Feb 19 2009
that will totally make you want to read it.
Once upon a time, the Vampire King Duzell got a bit grumpy and decided to kill all the humans. He came close, but was finally defeated by King Phelios, who destroyed him with a spell called La Gamme, which takes the life of both the target and the one who cast it. In his dying breath, Duzell curses both of them to be reborn again in one hundred years, to repeat their battle.
Phelios is destined to be reborn into the body of one of his descendents – but Duzell forgets to specify what he’s going to end up. The broody vampire king finds himself trapped in the body of a newborn kitten, and the pet of Phelios’s descendant, the irresponsible and manipulative Princess Ishtar.
Ishtar holds Phelios in contempt for 1) being the sort of person who would throw his life away, and 2) marrying his cousin, something that afterwards became a royal tradition. Ishtar does not like her cousins. Sometimes they try to poison her. Though disconcerted, the scheming vampire king sees certain obvious possibilities in his situation. Duzell, eventually regaining enough of his power to transform his cat body into that of a human (with great restraint, the mangaka refrains from giving him fluffy ears), reveals himself to Ishtar.
And Ishtar, to Duzell’s bewilderment, joyfully takes over the entire project, sweeping him off on a tour of the country to meet all her cousins and kill whichever of them he wants. “And hey! Maybe I should give this world domination thing a shot, too!” It quickly becomes clear that Duzell is no longer the one in control of this intrigue. Ishtar particularly enamoured of his ability to shapeshift into a (male) body that looks just like her – she can make him deal with her suitors!
Duzell, whose social skills are stunted from centuries of talking only with his brainwashed servants, is no match for Ishtar. It’s particularly great when he starts falling for the suitors.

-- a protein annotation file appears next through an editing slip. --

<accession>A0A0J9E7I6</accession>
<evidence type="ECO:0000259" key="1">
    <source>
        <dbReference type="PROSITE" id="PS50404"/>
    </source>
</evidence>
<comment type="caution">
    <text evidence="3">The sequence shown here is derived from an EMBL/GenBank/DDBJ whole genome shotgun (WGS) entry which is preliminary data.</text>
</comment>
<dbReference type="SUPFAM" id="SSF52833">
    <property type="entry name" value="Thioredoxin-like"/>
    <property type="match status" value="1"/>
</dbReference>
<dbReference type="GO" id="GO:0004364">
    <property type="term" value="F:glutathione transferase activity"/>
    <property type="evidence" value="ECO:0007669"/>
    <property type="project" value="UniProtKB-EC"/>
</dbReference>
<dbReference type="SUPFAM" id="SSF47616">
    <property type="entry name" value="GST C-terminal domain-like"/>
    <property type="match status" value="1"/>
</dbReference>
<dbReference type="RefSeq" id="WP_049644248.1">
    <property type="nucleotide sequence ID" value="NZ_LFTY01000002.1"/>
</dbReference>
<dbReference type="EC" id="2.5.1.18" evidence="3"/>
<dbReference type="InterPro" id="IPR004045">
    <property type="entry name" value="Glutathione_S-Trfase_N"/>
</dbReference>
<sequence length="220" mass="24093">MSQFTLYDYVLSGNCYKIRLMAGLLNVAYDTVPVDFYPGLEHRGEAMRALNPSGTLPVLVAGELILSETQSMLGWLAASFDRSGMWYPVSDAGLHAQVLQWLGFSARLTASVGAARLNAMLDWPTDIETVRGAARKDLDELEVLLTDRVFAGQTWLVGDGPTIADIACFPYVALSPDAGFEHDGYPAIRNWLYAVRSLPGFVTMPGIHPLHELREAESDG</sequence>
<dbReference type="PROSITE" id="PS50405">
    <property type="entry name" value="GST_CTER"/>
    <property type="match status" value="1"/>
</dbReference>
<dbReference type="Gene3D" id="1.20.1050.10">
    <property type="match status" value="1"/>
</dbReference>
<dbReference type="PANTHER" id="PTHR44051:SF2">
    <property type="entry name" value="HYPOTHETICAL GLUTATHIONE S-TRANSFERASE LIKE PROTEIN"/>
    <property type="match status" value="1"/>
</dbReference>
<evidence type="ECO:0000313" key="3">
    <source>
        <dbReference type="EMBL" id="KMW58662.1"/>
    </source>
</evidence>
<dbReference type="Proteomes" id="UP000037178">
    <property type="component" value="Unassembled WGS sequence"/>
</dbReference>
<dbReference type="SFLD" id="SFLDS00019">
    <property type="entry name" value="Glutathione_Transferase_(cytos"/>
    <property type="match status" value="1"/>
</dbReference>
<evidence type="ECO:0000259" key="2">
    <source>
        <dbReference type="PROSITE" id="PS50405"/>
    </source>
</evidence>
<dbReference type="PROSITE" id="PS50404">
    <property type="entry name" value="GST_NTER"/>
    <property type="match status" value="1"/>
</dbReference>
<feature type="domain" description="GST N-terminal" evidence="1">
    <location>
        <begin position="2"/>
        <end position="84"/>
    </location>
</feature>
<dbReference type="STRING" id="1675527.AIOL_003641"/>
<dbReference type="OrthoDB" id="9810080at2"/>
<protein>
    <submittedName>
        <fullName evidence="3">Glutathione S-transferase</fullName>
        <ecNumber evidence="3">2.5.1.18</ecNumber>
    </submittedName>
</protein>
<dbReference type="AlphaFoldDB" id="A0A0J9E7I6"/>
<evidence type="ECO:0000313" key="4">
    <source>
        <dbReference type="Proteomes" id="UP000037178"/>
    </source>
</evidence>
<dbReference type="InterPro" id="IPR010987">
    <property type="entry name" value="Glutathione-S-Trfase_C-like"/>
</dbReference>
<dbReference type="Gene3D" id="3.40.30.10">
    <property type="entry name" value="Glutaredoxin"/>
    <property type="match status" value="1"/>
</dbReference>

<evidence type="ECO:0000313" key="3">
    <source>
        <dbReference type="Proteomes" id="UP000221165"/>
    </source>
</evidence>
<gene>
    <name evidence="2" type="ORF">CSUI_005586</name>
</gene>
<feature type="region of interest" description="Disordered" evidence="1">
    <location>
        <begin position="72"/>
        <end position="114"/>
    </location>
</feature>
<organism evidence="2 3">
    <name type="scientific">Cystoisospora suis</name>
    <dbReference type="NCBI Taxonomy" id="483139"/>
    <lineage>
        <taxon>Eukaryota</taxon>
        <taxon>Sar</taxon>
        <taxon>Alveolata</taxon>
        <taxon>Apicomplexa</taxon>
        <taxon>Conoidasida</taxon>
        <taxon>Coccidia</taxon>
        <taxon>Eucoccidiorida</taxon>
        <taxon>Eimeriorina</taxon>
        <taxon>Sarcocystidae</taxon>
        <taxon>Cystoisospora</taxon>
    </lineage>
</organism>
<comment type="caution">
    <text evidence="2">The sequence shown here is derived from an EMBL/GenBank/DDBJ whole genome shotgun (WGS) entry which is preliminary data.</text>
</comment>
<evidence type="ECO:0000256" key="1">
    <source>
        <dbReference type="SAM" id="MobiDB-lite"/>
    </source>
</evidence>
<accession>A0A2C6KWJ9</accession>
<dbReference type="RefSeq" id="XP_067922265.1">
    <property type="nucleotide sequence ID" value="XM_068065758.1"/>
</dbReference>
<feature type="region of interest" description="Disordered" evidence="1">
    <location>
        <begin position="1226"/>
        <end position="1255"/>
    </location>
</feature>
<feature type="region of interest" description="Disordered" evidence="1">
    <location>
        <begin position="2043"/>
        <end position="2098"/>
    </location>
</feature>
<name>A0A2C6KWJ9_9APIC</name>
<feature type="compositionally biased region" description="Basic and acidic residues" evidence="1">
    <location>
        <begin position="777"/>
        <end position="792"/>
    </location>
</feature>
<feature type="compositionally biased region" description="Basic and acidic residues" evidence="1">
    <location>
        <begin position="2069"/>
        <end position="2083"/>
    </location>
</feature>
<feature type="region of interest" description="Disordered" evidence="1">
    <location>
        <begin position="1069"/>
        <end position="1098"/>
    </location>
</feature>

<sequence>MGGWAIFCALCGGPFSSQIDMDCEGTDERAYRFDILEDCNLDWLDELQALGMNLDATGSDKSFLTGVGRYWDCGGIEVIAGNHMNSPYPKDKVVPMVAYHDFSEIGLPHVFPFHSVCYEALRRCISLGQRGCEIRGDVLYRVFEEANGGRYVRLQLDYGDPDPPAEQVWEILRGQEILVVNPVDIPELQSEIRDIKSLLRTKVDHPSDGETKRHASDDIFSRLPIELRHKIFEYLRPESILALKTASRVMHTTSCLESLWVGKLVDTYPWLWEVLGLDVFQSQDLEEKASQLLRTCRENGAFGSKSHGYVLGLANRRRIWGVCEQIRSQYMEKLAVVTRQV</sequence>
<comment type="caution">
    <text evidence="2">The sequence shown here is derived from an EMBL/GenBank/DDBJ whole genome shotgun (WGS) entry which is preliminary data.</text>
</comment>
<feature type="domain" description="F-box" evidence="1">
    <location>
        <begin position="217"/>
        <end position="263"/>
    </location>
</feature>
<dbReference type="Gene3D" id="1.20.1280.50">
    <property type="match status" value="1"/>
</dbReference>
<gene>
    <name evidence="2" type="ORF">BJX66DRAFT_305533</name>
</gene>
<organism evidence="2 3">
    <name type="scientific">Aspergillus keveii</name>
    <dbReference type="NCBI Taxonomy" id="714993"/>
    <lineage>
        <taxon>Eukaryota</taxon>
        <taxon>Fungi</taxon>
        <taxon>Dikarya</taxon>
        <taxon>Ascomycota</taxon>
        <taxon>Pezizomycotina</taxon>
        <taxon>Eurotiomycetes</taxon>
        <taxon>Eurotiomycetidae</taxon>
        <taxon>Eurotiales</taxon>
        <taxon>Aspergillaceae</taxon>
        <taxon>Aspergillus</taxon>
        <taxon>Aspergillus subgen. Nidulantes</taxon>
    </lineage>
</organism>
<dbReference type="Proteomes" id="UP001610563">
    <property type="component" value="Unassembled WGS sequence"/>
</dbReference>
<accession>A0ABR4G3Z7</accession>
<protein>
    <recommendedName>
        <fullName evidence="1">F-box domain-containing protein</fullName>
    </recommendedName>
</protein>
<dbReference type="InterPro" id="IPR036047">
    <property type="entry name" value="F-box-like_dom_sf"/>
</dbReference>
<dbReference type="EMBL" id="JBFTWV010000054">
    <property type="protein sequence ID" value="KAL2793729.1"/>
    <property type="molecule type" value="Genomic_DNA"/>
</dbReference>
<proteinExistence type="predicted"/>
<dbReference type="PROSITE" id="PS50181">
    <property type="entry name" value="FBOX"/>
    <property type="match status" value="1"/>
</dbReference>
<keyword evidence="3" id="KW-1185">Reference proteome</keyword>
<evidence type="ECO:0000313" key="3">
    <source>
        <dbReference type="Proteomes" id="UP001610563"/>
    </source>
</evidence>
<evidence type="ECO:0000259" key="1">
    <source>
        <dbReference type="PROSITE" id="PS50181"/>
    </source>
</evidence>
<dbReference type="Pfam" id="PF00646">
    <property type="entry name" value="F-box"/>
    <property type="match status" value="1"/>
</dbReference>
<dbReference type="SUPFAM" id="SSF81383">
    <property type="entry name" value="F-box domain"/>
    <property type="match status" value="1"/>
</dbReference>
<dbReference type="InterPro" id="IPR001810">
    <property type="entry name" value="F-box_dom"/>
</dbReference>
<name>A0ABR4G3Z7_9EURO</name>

In case it is not clear, I really, really love the Ishtar-Duzell dynamic. Particularly the Ishtar half. She is possibly my favorite shoujo heroine ever. She’s smart and self-absorbed and lazy and lies a lot, and her occasional acts of heroism are perfectly in character, because the shallowness and meanness are how she protects herself from people who want to use her. She understands her own motivations perfectly. And she has actual relationships with female characters! They get whole plot arcs, even! (One of those plot arcs is extremely tedious, but let’s set that thought aside for the moment.) Duzell, by comparison, is extremely straightforward, and not much good at self-analysis – he wants to find Phelios and kill him, and he wants Ishtar to stop embarrassing him, and he has no idea how to accomplish either of these things.
The manga is not perfect.
Also, JUDAL either hadn’t thought the plot out very far in advance, or couldn’t bring herself to go through with some of what she’d planned – the pacing is bad, plot threads are dropped and never picked up, and character arcs are either too short or too long. You can literally feel her switching gears when she gets too attached to canon-fodder-type characters to kill them off. I can see where she’s coming from, but her reluctance to let the main characters get hurt seriously damages the ending.
And this isn’t exactly a problem with the manga itself, but there are major issues with the Tokyopop adapation. As in, worse than usual. Worse than with Kare Kano. Recent English manga translations often err on the side of fidelity, and the dialog ends up suffering from a tone-deaf literalness that damages its impact. (“Do you think he is the kind of person who would let his body be possessed for no reason?!” “No, I don’t.”)
With Vampire Game, Tokyopop made the opposite mistake. The adaptation’s tone is very crude, lots of potty-humor and smart-assery even when it’s wrong for the scene and the character. While it’s fine for Ishtar to make filthy jokes (and this is part of why I love her so), it usually isn’t for Duzell, and definitely not for Darres. It haven’t read the Japanese version, so I can’t be sure where and how severely liberties were taken, but if Darres wasn’t speaking very careful formal-style in every single scene in the original, I will eat some item that is generally applied topically, such as for instance shoes.
(Seriously, Tokyopop, if you guys are thinking about re-releasing this series for Twilight-related reasons – because it is so the anti-Twilight – I would be happy to write you a less South Park-ed up adaptation. I’ll leave the Vaseline line in there if you’re really attached to it. Just let me wash Darres’ mouth out with soap.)
…uh, in conclusion, read the manga, and write me fanfic where Ishtar embarrasses Duzell, but be prepared for a vague sense of dissatisfaction?
I think I’m not very good at making people read stuff.